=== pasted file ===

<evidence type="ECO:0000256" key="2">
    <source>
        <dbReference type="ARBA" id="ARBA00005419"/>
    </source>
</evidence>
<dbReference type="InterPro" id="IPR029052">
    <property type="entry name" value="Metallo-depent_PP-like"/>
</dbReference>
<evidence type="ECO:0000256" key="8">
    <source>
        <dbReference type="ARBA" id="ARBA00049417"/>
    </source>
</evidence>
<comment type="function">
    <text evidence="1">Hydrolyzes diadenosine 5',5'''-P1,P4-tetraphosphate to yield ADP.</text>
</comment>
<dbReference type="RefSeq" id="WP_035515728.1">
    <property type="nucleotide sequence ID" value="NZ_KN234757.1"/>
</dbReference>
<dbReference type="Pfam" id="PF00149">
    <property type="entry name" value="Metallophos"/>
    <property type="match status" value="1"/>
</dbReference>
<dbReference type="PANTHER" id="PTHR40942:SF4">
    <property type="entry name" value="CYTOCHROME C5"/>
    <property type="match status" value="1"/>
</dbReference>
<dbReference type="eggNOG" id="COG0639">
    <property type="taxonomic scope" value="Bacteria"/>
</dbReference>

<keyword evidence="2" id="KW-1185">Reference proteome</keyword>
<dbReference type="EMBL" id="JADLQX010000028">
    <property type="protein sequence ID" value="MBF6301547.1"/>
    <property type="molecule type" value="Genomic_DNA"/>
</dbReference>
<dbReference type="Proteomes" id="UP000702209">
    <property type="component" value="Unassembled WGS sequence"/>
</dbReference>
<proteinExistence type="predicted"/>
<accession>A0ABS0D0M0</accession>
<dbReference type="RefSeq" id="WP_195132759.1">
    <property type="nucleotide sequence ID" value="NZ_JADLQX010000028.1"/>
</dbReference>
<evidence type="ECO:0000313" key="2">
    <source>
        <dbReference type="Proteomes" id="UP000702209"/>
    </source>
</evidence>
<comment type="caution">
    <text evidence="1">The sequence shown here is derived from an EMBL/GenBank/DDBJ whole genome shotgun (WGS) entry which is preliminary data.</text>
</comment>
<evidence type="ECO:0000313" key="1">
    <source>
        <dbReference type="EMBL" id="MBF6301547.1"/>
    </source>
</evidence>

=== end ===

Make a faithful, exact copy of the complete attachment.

<evidence type="ECO:0000256" key="2">
    <source>
        <dbReference type="ARBA" id="ARBA00005419"/>
    </source>
</evidence>
<dbReference type="InterPro" id="IPR029052">
    <property type="entry name" value="Metallo-depent_PP-like"/>
</dbReference>
<evidence type="ECO:0000256" key="8">
    <source>
        <dbReference type="ARBA" id="ARBA00049417"/>
    </source>
</evidence>
<comment type="function">
    <text evidence="1">Hydrolyzes diadenosine 5',5'''-P1,P4-tetraphosphate to yield ADP.</text>
</comment>
<dbReference type="RefSeq" id="WP_035515728.1">
    <property type="nucleotide sequence ID" value="NZ_KN234757.1"/>
</dbReference>
<dbReference type="Pfam" id="PF00149">
    <property type="entry name" value="Metallophos"/>
    <property type="match status" value="1"/>
</dbReference>
<dbReference type="PANTHER" id="PTHR40942:SF4">
    <property type="entry name" value="CYTOCHROME C5"/>
    <property type="match status" value="1"/>
</dbReference>
<dbReference type="eggNOG" id="COG0639">
    <property type="taxonomic scope" value="Bacteria"/>
</dbReference>

<keyword evidence="2" id="KW-1185">Reference proteome</keyword>
<dbReference type="EMBL" id="JADLQX010000028">
    <property type="protein sequence ID" value="MBF6301547.1"/>
    <property type="molecule type" value="Genomic_DNA"/>
</dbReference>
<dbReference type="Proteomes" id="UP000702209">
    <property type="component" value="Unassembled WGS sequence"/>
</dbReference>
<proteinExistence type="predicted"/>
<accession>A0ABS0D0M0</accession>
<dbReference type="RefSeq" id="WP_195132759.1">
    <property type="nucleotide sequence ID" value="NZ_JADLQX010000028.1"/>
</dbReference>
<evidence type="ECO:0000313" key="2">
    <source>
        <dbReference type="Proteomes" id="UP000702209"/>
    </source>
</evidence>
<comment type="caution">
    <text evidence="1">The sequence shown here is derived from an EMBL/GenBank/DDBJ whole genome shotgun (WGS) entry which is preliminary data.</text>
</comment>
<evidence type="ECO:0000313" key="1">
    <source>
        <dbReference type="EMBL" id="MBF6301547.1"/>
    </source>
</evidence>